Simple IRA

  1. A SIMPLE IRA is so simple that the IRS suggests that there are four phases of understanding a SIMPLE:

    1. Deciding on which SIMPLE,
    2. creating it,
    3. understanding and making contributions,
    4. terminating it.

  2. The IRS literature about a Savings Incentive Match PLan for Employers extols the virtues of it from this point of view:
    1. An easy way to include employees in a retirement plan.
    2. The employer must contribute and the eligible employee may contribute.
    3. The financial institution that holds the SIMPLE takes care of virtually all filing requirements.
    4. An eligible employee is one who
      1. Received at least $5,000 in compensation from you during any two preceeding years,
      2. is expected to receive at least $5,000 during the current year,
      3. is not covered by a union plan.

  3. However, the employer looks at it from another point of view: How can I make a $5,000 IRA-like contribution to my retirement without having to contribute toward employee accounts?

    1. If the employer has an eligible employee, the employer mustmust contribute into the employee's plan.
    2. How much? That is determined by which of two SIMPLE plans the employer set up at the beginning of the plan:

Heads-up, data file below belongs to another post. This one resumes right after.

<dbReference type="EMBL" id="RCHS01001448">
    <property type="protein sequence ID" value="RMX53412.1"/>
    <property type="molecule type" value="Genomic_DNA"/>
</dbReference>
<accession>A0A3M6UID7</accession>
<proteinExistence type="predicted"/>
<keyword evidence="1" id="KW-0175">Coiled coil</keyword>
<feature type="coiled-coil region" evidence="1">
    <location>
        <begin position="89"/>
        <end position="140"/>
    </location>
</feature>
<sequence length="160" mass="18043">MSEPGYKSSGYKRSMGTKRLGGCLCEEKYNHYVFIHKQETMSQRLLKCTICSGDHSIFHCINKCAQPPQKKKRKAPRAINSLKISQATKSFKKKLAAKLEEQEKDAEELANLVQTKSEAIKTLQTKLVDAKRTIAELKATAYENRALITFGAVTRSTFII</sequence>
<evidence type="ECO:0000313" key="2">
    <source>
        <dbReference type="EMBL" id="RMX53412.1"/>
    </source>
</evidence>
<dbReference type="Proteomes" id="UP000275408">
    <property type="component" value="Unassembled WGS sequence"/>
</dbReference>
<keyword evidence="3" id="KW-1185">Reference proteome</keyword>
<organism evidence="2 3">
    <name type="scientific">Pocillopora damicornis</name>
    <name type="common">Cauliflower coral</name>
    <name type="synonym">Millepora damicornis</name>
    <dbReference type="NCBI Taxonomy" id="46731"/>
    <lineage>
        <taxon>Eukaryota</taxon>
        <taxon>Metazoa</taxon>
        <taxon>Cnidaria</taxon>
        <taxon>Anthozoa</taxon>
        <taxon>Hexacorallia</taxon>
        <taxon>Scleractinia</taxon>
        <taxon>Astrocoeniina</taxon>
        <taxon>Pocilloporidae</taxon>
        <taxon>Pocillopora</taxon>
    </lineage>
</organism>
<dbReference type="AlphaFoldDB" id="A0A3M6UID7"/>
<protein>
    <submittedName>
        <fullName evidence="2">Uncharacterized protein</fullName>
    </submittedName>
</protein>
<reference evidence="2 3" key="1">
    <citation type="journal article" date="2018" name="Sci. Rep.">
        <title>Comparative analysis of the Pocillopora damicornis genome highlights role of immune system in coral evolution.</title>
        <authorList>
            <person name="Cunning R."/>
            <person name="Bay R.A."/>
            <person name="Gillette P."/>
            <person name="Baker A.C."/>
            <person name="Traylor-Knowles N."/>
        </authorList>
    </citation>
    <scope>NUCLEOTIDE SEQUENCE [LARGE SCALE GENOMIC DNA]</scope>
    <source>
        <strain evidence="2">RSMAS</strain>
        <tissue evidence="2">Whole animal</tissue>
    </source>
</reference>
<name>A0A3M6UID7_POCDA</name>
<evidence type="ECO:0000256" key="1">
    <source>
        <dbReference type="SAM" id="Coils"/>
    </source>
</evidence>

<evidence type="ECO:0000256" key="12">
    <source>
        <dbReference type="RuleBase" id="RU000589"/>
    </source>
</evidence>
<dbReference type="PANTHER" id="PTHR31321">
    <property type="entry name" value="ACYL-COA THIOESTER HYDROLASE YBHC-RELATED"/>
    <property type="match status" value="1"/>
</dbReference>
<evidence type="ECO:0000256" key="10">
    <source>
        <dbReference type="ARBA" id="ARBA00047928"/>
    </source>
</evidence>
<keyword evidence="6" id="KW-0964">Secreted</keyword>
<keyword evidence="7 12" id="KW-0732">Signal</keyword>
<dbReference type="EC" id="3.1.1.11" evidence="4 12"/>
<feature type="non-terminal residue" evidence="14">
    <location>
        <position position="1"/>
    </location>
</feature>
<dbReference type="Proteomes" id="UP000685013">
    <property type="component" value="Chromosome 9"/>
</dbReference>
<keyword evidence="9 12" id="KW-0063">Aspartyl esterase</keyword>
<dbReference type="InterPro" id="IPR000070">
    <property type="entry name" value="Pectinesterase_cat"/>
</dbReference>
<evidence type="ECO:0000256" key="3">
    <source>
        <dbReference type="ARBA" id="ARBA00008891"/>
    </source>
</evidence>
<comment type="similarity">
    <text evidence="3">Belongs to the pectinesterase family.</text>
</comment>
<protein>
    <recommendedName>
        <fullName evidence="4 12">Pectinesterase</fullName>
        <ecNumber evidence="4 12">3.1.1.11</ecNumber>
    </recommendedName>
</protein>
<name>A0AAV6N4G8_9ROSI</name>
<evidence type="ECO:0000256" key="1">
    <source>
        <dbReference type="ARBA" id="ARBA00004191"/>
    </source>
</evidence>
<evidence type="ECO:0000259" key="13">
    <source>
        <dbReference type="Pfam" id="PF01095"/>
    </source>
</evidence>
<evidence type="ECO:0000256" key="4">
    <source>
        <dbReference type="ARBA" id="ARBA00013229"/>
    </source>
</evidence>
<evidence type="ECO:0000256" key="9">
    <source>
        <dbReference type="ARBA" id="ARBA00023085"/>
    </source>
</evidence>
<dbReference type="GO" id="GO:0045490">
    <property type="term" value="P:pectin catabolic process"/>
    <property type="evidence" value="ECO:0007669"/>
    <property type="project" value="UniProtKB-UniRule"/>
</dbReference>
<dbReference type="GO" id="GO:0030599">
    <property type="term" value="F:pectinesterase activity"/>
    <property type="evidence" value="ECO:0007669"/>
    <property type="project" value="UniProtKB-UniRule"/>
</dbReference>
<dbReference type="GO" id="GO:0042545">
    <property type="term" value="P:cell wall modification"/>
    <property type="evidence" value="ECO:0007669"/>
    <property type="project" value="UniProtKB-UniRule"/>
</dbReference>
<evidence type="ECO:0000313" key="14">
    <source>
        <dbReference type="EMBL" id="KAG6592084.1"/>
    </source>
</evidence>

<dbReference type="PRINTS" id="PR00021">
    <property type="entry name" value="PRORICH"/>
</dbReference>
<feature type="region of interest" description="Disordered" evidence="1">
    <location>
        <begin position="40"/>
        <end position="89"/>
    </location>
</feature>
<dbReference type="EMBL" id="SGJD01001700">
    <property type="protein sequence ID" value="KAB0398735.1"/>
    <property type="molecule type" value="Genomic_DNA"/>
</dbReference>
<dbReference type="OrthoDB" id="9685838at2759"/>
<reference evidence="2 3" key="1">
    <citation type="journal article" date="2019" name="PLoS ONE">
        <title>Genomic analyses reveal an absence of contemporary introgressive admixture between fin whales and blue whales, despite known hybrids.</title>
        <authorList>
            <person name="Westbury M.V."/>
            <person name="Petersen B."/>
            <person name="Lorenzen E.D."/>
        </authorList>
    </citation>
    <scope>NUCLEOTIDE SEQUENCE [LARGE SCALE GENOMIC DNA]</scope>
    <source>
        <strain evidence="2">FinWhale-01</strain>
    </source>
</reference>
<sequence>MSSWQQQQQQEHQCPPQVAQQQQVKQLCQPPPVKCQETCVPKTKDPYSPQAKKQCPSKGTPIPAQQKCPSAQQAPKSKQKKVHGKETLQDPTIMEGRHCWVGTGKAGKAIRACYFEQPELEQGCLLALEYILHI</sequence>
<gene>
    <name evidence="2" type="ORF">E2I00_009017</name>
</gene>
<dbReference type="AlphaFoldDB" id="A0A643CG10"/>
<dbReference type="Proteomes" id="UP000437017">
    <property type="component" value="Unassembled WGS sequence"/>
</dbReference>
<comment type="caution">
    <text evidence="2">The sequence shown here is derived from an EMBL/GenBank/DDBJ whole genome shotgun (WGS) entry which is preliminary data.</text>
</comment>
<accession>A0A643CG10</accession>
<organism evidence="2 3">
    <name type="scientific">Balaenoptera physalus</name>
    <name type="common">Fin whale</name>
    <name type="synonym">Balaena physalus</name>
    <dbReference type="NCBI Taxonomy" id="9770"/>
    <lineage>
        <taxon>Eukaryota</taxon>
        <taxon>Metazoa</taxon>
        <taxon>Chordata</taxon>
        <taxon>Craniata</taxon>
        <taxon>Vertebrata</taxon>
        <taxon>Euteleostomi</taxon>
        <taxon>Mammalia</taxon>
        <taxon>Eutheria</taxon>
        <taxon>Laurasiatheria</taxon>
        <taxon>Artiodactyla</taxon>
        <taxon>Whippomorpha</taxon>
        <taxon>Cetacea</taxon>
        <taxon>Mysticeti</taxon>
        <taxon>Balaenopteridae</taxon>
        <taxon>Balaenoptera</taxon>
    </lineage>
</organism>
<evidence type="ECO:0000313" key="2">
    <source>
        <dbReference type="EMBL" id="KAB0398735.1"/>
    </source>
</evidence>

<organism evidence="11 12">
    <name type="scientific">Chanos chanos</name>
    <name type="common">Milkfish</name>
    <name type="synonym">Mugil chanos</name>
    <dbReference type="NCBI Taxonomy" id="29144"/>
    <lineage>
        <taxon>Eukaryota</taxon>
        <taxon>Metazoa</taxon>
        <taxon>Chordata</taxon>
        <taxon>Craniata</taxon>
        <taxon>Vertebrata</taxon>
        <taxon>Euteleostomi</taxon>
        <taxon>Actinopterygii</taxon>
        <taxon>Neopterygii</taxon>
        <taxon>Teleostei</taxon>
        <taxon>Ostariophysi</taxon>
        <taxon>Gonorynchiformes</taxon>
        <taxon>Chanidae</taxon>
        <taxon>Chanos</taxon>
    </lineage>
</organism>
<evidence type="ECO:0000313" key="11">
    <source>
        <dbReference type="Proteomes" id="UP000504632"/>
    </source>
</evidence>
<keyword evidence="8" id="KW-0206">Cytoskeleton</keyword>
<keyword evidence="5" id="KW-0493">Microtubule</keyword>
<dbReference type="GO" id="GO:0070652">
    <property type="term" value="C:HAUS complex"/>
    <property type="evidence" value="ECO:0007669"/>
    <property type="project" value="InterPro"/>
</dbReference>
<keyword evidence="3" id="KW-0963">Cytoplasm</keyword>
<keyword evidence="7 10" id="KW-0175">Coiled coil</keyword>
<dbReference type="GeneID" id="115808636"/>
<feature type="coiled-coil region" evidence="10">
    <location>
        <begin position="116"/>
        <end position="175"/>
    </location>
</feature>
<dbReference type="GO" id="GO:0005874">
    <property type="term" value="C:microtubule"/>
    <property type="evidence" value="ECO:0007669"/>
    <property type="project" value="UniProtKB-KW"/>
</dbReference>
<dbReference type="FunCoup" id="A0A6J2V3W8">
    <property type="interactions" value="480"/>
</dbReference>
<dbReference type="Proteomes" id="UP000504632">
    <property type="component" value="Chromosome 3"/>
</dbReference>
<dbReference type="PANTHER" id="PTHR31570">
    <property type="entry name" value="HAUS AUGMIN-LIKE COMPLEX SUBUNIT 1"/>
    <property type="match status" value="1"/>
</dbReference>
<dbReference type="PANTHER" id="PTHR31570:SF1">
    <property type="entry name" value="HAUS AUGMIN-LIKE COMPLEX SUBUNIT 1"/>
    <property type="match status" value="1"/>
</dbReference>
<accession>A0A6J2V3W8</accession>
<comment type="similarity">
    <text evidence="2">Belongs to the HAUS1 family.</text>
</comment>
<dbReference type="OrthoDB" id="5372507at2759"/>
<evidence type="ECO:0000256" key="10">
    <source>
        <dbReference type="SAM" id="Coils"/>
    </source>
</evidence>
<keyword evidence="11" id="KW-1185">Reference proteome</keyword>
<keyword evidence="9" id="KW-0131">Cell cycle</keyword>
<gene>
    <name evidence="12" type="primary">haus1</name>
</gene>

1. The 2% plan.
        1. This is called the 2% non-elective contribution.
        2. In this plan, the employer must contribute 2% of the employee's gross wages into the employee's SIMPLE IRA account.
        3. The employee does not have to make any contributions at all; the employer still does.
        4. If he wants to, the employee may contribute up to his contribution limit.


    under age 50

    age 50 or over













    1. But if the employer selects the dollar-for-dollar plan, he does not have to put any money if the employee does not.
      1. If the employee puts money into his SIMPLE IRA, then employer must match it dollar-for-dollar.
      2. However, the employer stops when his contribution for the year reaches 3% of the employee's gross wages for the year.
      3. The employer can even reduce the 3% to 1% in two of five years counting the current year and four preceeding years.
      4. The employer's hope is that the eligible employee will not make any contributions to his plan.